A stitch in time...well, a stitch in time takes time. And it keeps you from other things like writing a pretty regular weekly post that's been a fairly consistent routine for the last five years. Oh, and there were the three graduations and a wedding, trips to NY and CA, lots of wedding preparations, lots of people to see though we missed a few, and all that ridiculously arduous air travel that has become the American way of life. Let's just say I felt a bit unstitched and exhausted after a month on the road.
But there were other stitches needling my creative attention. During our California time I attended a stellar art retreat with cherished friends at the C Gallery in Los Alamos superbly hosted by gallery owner Connie Rohde. Entitled "Transitions, Identity and Threads," the weekend retreat was facilitated by therapist/poet Roslyn Strohl and artist Peg Grady. Lifelines, birds, embroidery floss, prose writing and haikus were all part of the first evening's invitation followed by the next morning with a daylong whirlwind of collage on canvas paper incorporating pattern pieces, buttons and threadwork.
We were each encouraged to bring several photos of ourselves for possible inclusion in our artwork. The one I chose to work with is a recent portrait by talented photographer Pam James. Using a photocopy, the process of transferring the image to the collaged canvas paper was quite simple...using a push pin I punched holes to create an outline of what I wanted stitched. I left the face blank as I'm still discovering my identity in this new place called home in NC.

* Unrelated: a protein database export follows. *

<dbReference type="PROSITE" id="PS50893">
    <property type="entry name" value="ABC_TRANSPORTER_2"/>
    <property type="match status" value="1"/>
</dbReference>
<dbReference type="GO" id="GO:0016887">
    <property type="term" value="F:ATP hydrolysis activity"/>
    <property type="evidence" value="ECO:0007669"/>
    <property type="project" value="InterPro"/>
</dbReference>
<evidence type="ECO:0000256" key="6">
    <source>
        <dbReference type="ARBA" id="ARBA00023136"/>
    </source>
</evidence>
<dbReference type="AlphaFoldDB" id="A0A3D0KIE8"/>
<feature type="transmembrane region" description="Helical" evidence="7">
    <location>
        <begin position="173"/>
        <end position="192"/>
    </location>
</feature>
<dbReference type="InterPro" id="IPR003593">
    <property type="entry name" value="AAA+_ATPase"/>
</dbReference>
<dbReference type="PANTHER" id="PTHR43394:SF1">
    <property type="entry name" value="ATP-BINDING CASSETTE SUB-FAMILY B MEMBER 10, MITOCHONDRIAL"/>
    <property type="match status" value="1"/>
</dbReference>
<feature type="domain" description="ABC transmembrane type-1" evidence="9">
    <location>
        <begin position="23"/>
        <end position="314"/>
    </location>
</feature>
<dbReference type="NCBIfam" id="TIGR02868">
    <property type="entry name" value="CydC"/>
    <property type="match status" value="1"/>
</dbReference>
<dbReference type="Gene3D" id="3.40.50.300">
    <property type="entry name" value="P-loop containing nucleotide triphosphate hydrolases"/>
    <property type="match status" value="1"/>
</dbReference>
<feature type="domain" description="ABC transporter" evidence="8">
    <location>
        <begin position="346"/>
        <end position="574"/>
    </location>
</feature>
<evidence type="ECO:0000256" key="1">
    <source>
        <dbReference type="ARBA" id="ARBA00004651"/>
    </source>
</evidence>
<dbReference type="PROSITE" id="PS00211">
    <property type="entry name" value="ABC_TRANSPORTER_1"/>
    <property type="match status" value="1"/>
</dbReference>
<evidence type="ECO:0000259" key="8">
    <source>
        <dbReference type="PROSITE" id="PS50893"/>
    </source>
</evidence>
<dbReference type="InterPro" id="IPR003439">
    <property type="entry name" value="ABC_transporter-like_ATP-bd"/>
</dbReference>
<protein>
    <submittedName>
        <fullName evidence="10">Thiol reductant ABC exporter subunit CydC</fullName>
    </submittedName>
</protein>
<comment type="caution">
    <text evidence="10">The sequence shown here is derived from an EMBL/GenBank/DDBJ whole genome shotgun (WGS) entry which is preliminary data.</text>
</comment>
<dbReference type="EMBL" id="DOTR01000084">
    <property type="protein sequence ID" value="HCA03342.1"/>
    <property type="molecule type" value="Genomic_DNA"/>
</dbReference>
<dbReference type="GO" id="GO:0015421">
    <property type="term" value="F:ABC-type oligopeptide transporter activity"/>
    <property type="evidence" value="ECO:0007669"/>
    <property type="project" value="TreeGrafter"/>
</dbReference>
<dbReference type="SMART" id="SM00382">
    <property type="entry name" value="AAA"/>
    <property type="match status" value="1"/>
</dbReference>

Since I enjoy handwork, the stitching part of this art project was very satisfying. And one art piece wasn't quite enough. So I've begun a series of thread portraits using photos of myself at various ages in hopes of eventually completing a life span of images. So far I've completed three others at ages three, four and eighteen. Each stitched portraits includes pattern pieces, birds (or butterflies), and buttons. The accent collage colors correspond to the clothing I was wearing - a yellow smocked dress, my favorite red and green butterfly print dress, and an orange dress made for a backwards dance also worn for my senior picture. And consistent with Roslyn's invitation, each stitched portrait includes a haiku. That takes a bit of doing to encapsulate a snapshot of life in seventeen syllables! My "Austin Powers" mid-twenties portrait from the psychedelic 60s will be next.
If you were going to create a thread portrait, what photo of yourself would you begin with? What design elements like birds, buttons or accent colors would you include that told part of your story at that moment. What would your 5/7/5 seventeen syllable haiku say about this particular moment in your life? What memories have you awakened or anchored with this creative process?
For all of you who emailed to inquire about my well-being because of my long blogging silence, thanks for missing me!